So, of course, what was my next choice of reading material? A pair of graphic novels about the holocaust. :) Maus, volumes I & II. Now, I do from time to time read graphic novels (I'd call them comic books, but they're usually a collection of comic books), and generally don't feel like they merit mention in this space, but given the subject matter of the Maus books, I felt like they deserved their own spot on the list.


Maus II

Monday, November 22, 2010

The Big Digital Flies 1st Class (if only for 45 minutes)

Last week, I traveled to our nation's capitol for 3 and a half days of Informatics presentations. Well, actually only 2 and a half days since I spent nearly all of Sunday in an airplane. The conference itself was pretty good. I got to catch up with some friends from school who are now scattered around the country, and had a chance to think about what kinds of things I'd like to work on in the upcoming months. Also notable was the redesign of the AMIA (American Medical Informatics Association) logo. On the whole I think it was an upgrade, though my boss reportedly had some emotional attachment to the old logo. For your comparison:

Old AMIA Logo
Old (this was the biggest I could find at short notice)

New AMIA Logo

But enough about the actual conference, let's talk about the series of serendipitous events that transpired in my travel plans.

Because I only found out a couple weeks ago that I was going to this conference, I ended up not being able to take the direct flight from Salt Lake to DC and back, but was connecting through JFK both ways. I was a little nervous when I noticed that on the way there, I only had 40 minutes between flights, and also that I didn't have a seat assignment for the 2nd leg.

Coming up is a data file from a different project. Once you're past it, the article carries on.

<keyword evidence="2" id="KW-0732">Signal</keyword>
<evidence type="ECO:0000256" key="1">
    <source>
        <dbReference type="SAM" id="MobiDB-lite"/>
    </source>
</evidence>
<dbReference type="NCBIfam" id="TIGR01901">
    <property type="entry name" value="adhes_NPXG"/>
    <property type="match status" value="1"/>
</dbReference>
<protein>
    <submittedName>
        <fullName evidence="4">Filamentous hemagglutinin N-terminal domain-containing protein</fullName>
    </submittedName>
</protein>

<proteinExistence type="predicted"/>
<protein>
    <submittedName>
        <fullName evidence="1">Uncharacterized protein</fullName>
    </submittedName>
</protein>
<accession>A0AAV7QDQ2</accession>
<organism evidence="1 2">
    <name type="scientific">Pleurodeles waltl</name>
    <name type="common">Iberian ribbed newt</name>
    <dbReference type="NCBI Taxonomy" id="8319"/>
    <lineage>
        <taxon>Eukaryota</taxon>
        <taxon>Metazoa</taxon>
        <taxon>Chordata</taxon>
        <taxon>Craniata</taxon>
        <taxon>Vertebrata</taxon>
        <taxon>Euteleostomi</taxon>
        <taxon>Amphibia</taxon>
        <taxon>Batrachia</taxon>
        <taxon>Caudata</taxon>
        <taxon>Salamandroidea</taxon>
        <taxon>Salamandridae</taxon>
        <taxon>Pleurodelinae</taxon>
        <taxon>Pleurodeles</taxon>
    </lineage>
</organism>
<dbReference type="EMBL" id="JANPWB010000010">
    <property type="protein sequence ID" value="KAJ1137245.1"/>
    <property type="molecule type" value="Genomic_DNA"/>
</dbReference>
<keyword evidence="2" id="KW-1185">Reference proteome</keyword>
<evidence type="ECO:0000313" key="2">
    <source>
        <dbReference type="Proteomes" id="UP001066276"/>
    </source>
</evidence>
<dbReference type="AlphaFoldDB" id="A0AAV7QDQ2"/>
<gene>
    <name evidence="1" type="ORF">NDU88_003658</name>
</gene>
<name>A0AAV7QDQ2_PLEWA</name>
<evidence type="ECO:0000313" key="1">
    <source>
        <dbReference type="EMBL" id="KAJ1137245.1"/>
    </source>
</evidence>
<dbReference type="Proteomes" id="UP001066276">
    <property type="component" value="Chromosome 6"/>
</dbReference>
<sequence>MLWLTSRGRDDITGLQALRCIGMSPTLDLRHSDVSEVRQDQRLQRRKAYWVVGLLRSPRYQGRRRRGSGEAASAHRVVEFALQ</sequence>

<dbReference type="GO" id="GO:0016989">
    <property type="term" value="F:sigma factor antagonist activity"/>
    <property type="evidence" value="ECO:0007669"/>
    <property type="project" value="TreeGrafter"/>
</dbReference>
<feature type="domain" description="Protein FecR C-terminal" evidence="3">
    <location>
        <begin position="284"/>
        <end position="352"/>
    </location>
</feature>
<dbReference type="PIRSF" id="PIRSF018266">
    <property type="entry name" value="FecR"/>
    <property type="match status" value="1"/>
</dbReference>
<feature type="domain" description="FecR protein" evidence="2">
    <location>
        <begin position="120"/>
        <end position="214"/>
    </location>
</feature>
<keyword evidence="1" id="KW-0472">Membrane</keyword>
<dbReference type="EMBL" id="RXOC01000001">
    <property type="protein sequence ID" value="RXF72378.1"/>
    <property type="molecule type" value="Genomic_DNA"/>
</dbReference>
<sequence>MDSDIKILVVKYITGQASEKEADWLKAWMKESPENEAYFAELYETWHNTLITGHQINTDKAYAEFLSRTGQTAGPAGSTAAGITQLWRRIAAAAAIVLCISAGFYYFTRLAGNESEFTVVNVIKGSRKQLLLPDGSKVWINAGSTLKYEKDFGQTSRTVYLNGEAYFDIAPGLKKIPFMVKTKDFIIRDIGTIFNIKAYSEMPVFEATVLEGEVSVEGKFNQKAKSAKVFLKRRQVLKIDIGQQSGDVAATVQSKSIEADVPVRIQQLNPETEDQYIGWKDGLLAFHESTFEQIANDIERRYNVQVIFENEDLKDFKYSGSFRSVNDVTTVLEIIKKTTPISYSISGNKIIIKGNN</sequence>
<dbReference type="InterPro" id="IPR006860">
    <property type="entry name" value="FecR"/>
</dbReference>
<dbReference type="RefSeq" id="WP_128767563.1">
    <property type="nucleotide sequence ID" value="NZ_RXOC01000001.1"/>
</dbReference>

My nervousness was confirmed when we arrived 10 minutes late to JFK and then ended up parking out away from the airport while a magic hydraulic shuttle bus came and picked us up. Which meant that pretty much we couldn't get back to the terminal until everyone was off the plane. Anyway, I was just getting into the terminal when I heard the last call for my flight over the loudspeaker. I hustled to my gate, expecting that there'd be no way I'd make it, but I was happy to see the gate agent still dealing with some passengers when I arrived. I still was nervous about not having a seat assignment, but after about 5 minutes they gave me one and I was off down the jetway to the plane.